Premature ejaculation (PE) is the most common sexual dysfunction in men younger than 40 years. Most professionals who treat premature ejaculation define this condition as the occurrence of ejaculation prior to the wishes of both sexual partners. This broad definition thus avoids specifying a precise duration for sexual relations and reaching a climax, which is variable and depends on many factors specific to the individuals engaging in intimate relations. An occasional instance of premature ejaculation might not be cause for concern, but, if the problem occurs with more than 50% of attempted sexual relations, a dysfunctional pattern usually exists for which treatment may be appropriate.
To clarify, a male may reach climax after 8 minutes of sexual intercourse, but this is not premature ejaculation if his partner regularly climaxes in 5 minutes and both are satisfied with the timing. Another male might delay his ejaculation for a maximum of 20 minutes, yet he may consider this premature if his partner, even with foreplay, requires 35 minutes of stimulation before reaching climax. If intercourse is the method of sexual stimulation for the second example and the male climaxes after 20 minutes of intercourse and then loses his erection, satisfying his partner (at least with intercourse), who needs 35 minutes to climax, is impossible.
Because many females are unable to reach climax at all with vaginal intercourse (no matter how prolonged), this situation may actually represent delayed orgasm for the female partner rather than premature ejaculation for the male; the problem can be either or both, depending on the point of view. This highlights the importance of obtaining a thorough sexual history from the patient (and preferably from the couple).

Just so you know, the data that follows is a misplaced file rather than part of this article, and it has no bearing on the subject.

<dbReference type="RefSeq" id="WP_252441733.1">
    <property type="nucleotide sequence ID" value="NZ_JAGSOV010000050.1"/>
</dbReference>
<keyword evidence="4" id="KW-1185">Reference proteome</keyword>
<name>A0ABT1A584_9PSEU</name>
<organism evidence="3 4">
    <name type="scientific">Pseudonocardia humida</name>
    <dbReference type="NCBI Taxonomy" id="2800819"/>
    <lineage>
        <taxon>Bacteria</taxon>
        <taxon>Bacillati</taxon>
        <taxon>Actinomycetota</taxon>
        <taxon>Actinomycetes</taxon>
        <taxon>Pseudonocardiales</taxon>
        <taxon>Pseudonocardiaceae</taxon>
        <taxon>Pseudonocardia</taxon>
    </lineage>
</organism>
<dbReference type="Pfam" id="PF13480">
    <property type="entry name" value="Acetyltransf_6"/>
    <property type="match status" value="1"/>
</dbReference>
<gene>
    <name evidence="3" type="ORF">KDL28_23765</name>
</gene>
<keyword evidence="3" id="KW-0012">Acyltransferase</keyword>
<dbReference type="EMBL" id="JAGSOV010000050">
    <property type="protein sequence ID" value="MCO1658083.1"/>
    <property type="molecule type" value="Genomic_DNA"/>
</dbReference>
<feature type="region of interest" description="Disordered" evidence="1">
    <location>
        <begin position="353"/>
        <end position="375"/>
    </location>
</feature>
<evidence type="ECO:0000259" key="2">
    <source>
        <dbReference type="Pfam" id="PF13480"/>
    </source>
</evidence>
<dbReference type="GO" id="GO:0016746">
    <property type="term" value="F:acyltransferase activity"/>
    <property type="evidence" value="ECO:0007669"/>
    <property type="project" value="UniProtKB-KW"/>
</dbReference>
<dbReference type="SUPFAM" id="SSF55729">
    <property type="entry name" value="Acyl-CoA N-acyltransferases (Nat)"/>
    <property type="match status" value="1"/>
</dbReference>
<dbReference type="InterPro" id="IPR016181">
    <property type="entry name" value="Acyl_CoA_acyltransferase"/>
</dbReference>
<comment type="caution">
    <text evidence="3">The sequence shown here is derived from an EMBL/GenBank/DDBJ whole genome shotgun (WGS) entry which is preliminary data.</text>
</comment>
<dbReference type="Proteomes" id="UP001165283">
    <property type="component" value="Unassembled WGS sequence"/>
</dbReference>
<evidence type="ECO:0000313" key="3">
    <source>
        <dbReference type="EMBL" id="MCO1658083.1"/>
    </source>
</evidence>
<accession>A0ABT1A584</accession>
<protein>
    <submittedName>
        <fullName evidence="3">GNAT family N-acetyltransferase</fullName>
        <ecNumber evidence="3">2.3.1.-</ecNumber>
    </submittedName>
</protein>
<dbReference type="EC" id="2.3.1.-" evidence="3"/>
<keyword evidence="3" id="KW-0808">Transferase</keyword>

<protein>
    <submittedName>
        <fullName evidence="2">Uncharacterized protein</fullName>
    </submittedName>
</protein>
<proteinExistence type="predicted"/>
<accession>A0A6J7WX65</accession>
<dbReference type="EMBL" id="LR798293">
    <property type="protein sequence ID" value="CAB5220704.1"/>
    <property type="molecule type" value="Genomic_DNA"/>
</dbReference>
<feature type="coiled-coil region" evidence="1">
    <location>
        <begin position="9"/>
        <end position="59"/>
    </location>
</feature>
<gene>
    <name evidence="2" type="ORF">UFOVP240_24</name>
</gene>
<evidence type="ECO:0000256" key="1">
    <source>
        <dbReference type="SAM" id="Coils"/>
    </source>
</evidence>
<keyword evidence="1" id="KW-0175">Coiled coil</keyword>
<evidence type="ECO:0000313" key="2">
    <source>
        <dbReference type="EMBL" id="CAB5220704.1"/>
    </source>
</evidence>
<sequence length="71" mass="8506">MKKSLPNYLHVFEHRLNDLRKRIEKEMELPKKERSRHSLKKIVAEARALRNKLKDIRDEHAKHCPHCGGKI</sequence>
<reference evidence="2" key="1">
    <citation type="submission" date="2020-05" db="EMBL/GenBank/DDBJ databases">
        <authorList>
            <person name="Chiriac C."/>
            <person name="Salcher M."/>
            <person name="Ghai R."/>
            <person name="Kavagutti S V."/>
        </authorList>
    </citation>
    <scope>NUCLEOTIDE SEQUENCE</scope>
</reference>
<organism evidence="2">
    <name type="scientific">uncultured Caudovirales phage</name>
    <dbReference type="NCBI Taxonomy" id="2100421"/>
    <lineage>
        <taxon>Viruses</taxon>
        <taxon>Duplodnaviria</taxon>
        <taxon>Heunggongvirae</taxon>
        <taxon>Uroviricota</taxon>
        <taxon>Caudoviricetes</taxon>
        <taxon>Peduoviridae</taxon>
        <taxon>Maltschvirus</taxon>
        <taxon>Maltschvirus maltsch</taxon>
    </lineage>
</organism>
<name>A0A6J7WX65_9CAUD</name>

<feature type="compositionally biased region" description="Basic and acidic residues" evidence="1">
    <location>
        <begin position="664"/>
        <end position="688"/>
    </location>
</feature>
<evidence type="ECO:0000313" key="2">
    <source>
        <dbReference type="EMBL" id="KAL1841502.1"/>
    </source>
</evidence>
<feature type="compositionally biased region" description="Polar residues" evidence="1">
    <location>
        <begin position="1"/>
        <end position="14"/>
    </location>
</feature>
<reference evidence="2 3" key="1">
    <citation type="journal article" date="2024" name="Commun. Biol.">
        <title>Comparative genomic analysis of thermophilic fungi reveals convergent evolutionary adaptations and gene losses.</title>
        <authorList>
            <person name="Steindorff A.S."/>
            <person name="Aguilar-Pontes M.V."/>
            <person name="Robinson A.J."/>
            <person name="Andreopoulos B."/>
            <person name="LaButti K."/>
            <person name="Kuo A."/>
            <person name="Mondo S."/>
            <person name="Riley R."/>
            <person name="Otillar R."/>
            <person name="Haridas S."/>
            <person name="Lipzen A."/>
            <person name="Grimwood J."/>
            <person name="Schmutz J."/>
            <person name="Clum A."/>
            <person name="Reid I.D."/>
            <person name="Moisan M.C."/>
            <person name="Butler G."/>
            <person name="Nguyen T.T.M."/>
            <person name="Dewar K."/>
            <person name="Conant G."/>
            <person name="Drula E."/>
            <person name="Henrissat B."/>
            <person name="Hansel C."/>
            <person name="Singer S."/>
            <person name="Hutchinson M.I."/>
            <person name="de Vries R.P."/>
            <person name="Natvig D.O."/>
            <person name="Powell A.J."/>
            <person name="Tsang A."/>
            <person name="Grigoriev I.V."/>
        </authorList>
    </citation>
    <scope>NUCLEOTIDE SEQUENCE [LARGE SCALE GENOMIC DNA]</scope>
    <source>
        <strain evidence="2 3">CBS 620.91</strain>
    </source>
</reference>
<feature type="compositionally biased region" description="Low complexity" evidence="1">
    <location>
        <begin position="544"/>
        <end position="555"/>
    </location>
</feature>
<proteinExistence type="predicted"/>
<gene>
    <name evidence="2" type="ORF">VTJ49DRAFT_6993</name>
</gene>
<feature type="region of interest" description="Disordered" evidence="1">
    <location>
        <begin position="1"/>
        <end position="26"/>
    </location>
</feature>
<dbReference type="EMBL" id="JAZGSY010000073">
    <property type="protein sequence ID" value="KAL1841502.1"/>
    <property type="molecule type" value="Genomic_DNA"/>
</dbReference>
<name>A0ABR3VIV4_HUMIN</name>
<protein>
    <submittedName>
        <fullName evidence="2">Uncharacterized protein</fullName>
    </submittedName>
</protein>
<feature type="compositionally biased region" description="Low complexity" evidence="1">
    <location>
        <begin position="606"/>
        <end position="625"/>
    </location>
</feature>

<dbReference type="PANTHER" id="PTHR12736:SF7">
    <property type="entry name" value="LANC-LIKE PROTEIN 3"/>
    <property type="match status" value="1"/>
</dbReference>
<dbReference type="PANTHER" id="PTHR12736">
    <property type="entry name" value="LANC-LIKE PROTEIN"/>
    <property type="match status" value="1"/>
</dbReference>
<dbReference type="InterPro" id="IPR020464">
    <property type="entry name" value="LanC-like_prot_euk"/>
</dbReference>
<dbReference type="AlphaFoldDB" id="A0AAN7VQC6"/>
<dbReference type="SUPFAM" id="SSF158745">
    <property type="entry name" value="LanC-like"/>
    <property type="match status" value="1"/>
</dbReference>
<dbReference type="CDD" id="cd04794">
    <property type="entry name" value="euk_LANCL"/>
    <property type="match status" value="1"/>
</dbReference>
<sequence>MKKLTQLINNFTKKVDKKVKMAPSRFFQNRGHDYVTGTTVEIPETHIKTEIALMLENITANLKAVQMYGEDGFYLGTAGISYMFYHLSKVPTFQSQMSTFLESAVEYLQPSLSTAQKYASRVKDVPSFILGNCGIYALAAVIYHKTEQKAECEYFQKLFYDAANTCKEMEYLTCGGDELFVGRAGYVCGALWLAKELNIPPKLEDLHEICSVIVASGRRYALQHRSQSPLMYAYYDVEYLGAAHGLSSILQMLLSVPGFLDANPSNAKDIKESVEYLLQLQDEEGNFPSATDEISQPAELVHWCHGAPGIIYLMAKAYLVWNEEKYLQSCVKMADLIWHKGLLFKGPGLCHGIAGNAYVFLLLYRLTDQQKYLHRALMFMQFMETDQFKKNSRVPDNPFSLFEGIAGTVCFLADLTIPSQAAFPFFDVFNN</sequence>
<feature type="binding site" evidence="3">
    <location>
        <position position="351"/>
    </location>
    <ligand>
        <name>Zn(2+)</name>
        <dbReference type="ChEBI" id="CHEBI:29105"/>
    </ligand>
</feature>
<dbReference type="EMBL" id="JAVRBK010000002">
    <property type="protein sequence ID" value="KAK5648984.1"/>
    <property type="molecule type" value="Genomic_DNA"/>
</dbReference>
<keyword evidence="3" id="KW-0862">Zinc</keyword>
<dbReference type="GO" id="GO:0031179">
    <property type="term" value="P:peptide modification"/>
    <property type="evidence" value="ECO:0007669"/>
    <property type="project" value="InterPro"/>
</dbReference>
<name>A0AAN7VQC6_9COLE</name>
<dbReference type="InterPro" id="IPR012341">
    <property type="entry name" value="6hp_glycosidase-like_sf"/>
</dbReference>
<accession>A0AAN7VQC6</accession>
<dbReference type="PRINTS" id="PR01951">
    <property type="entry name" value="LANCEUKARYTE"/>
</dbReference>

The human sexual response can be divided into 3 phases: desire (libido), excitement (arousal), and orgasm. The Diagnostic and Statistical Manual of Mental Disorders, Fourth Edition (DSM-IV) classifies sexual disorders into 4 categories: (1) primary, (2) general medical condition–related, (3) substance-induced, and (4) not otherwise specified. Each of the 4 DSM-IV categories has disorders in all 3 sexual phases.
Premature ejaculation may be primary or secondary. Primary applies to individuals who have had the condition since they became capable of functioning sexually (ie, postpuberty). Secondary indicates that the condition began in an individual who previously experienced an acceptable level of ejaculatory control, and, for unknown reasons, he began experiencing premature ejaculation later in life. With secondary premature ejaculation, the problem does not relate to a general medical disorder, and it is usually not related to substance inducement, although, rarely, hyperexcitability might relate to a psychotropic drug and resolves when the drug is withdrawn. Premature ejaculation fits best into the category of not otherwise specified because no one really knows what causes it, although psychological factors are suggested in most cases.